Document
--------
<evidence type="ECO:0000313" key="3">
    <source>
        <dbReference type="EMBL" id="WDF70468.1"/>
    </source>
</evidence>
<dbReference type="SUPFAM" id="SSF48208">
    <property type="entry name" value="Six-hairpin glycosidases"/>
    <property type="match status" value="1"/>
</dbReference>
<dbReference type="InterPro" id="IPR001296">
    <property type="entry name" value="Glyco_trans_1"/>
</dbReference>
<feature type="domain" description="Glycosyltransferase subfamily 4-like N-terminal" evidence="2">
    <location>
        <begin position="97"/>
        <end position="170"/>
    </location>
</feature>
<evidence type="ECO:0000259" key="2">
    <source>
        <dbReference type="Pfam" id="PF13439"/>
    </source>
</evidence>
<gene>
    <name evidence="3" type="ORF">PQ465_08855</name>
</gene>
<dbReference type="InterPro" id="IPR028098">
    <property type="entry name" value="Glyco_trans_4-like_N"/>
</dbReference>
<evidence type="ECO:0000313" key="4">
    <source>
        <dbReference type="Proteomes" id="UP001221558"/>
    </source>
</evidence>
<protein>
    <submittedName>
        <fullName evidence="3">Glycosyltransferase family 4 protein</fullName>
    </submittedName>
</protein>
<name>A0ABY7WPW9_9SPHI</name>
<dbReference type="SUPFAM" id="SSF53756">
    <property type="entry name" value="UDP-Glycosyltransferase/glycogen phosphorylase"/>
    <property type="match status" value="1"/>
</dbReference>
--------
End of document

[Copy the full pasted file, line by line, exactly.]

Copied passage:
<evidence type="ECO:0000313" key="3">
    <source>
        <dbReference type="EMBL" id="WDF70468.1"/>
    </source>
</evidence>
<dbReference type="SUPFAM" id="SSF48208">
    <property type="entry name" value="Six-hairpin glycosidases"/>
    <property type="match status" value="1"/>
</dbReference>
<dbReference type="InterPro" id="IPR001296">
    <property type="entry name" value="Glyco_trans_1"/>
</dbReference>
<feature type="domain" description="Glycosyltransferase subfamily 4-like N-terminal" evidence="2">
    <location>
        <begin position="97"/>
        <end position="170"/>
    </location>
</feature>
<evidence type="ECO:0000259" key="2">
    <source>
        <dbReference type="Pfam" id="PF13439"/>
    </source>
</evidence>
<gene>
    <name evidence="3" type="ORF">PQ465_08855</name>
</gene>
<dbReference type="InterPro" id="IPR028098">
    <property type="entry name" value="Glyco_trans_4-like_N"/>
</dbReference>
<evidence type="ECO:0000313" key="4">
    <source>
        <dbReference type="Proteomes" id="UP001221558"/>
    </source>
</evidence>
<protein>
    <submittedName>
        <fullName evidence="3">Glycosyltransferase family 4 protein</fullName>
    </submittedName>
</protein>
<name>A0ABY7WPW9_9SPHI</name>
<dbReference type="SUPFAM" id="SSF53756">
    <property type="entry name" value="UDP-Glycosyltransferase/glycogen phosphorylase"/>
    <property type="match status" value="1"/>
</dbReference>